La Fête de la Musique est un évènement national, gratuit et sans but lucratif. C’est majoritairement une manifestation de plein-air, des concerts sont organisés partout en France. Des représentations sont également organisées dans les prisons et les hôpitaux, afin de ne laisser personne en marge de cette célébration.

Asso-florine.com

Le succès de cette célébration a permis à la Fête de la Musique de s’exporter dans le monde entier. Elle a d’abord séduit l’Europe grâce à la charte de « La Fête Européenne de la Musique » signée à Budapest en 1997. En 2016, la Fête de la Musique a été célébrée dans 120 pays. Afin de faire vivre l’esprit de la Fête de la Musique tel qu’il a été imaginé en 1982 par Maurice Fleuret, chaque pays doit respecter la Charte européenne de la Fête de la Musique dont les principes sont la gratuité, la date du 21 juin, la diversité des pratiques musicales ou encore les concerts organisés en plein-air.

La ville de New York a adopté cette tradition. Organisée par Make Music New York, la Fête de la Musique est célébrée depuis plusieurs années dans la ville qui ne dort jamais, de Times Square à Greenwich Village en passant par Staten Island.

MMNY

Si vous avez la chance d’être en France à cette période de l’année, ne manquez surtout pas cette opportunité de profiter du soleil, de la musique et de la convivialité à la française !

Paris Plages

A Family Guide to Summer Traveling in Europe

Are you taking your family on the trip of a lifetime?

Europe offers all sorts of fantastic fun for your family’s upcoming vacation – from gorgeous beaches to historic monuments to ancient cities and more, you’ll have fun while making great memories at the same time.

If you’re searching for information on how to make your family’s trip a success, you’re in the right place. Here’s your guide to summer travel in Europe!

Tips for Traveling with a Family to Europe

There are several ways to have an enjoyable family vacation to Europe. Follow these easy tips when you’re planning your trip and on your adventure.

1) Don’t Try to Cover Everything

Unless you’re on sabbatical, you most likely won’t have the time to cover every amazing thing Europe has to offer – but that’s ok! You can still get in many of the major sites and a few of the hidden gems. You should pinpoint various spots to serve as home bases and then venture out to the surrounding areas on day trips. This will cut down on your overall travel time, which can be very exhausting, and may even end up ruining your trip with delays, cancellations and extended plane, train or bus rides.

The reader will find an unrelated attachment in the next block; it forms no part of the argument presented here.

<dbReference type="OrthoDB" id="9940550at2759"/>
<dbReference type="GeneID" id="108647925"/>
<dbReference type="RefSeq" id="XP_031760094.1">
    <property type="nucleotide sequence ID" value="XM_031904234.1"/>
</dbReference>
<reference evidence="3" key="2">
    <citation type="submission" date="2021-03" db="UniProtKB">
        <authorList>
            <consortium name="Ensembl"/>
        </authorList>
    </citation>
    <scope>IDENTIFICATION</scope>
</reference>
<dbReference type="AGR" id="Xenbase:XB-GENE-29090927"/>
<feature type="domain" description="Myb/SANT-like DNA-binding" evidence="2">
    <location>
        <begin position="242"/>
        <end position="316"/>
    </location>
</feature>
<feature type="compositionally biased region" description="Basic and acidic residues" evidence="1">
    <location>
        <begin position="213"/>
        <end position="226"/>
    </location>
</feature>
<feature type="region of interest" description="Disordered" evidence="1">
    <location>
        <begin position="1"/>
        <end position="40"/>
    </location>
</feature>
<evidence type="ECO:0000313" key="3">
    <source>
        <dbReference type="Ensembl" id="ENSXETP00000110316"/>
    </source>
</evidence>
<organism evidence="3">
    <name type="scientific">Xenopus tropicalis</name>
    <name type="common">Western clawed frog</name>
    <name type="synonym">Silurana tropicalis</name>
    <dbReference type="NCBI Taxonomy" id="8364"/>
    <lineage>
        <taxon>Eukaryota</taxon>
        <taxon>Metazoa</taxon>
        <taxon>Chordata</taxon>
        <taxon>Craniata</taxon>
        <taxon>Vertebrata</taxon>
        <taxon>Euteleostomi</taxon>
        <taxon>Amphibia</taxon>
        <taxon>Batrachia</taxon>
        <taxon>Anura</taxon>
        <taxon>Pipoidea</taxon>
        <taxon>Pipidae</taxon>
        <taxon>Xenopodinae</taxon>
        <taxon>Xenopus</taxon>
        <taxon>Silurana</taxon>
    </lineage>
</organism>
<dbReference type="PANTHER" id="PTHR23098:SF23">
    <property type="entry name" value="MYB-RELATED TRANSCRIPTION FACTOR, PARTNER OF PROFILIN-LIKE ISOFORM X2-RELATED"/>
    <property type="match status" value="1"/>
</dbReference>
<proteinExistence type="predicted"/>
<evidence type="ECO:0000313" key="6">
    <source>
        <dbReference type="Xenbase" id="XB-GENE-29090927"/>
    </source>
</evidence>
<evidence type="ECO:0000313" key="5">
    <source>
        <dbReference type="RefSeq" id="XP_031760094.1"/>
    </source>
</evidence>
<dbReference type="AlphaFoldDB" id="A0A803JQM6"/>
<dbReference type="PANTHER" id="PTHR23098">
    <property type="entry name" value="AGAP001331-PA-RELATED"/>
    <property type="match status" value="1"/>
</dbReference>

2) Take Advantage of Free Activities

Traveling with three or more people can really rack up the costs of entertainment. If you’re trying to cut back on costs, but still want something the whole family can enjoy, there are plenty of free or discounted activities to take advantage of. For instance, the majority of European museums waive entry fees for children. If museums don’t quite pique the interest of your youngsters, there are festivals, spectacles and celebrations throughout the summer that are free to attend. Additionally, parks and playgrounds are always a fun and free way to spend your time.

3) Head to Family-Friendly Locations

Finding the best family-friendly location in Europe isn’t too hard – you will just need to conduct a little research on which locales have amenities specifically for families. London, for example, offers a dedicated kid-friendly section on their website; likewise, France also calls out family-friendly content front and center on their home page.

4) Make Sure Your Family Understands the Language & Culture

Cultural norms and languages vary from country to country, and can even differ from town to town throughout Europe. To ensure that your family is prepared, teach them some of the common phrases, manners and norms of the area you’re visiting. If one of your children gets split up from the group, how will he know how to ask for directions and navigate streets?

5) Save on Data

It’s no doubt your smartphone has become a main tool of navigation and communication for the members of your party. Just so you don’t have to take out a second mortgage on your house to pay for international data costs, encourage your kids to use wi-fi when available, as well as Skype, Google Hangouts or FaceTime as a cost-friendly way to stay in touch with each other. Maybe the most effective tactic would be to limit phone time to emergency-only use. Visiting Europe is a once-in-a-lifetime experience after all – you and your family should actually experience it in real life. If those options don’t work, there are also international data plans that will help you save on roaming charges.

6) Connect & Reflect

Kids have a tendency to forget things. To ensure the significance of a trip to Europe doesn’t go over their heads, have them keep a journal or diary of their day-to-day activities. Encourage them to record everything they’re experiencing, from the sights that they see, to the people that they interact with and the words that they learn. They may not be keen on the idea in the moment, but they will thank you later when they have a journal full of travel memories.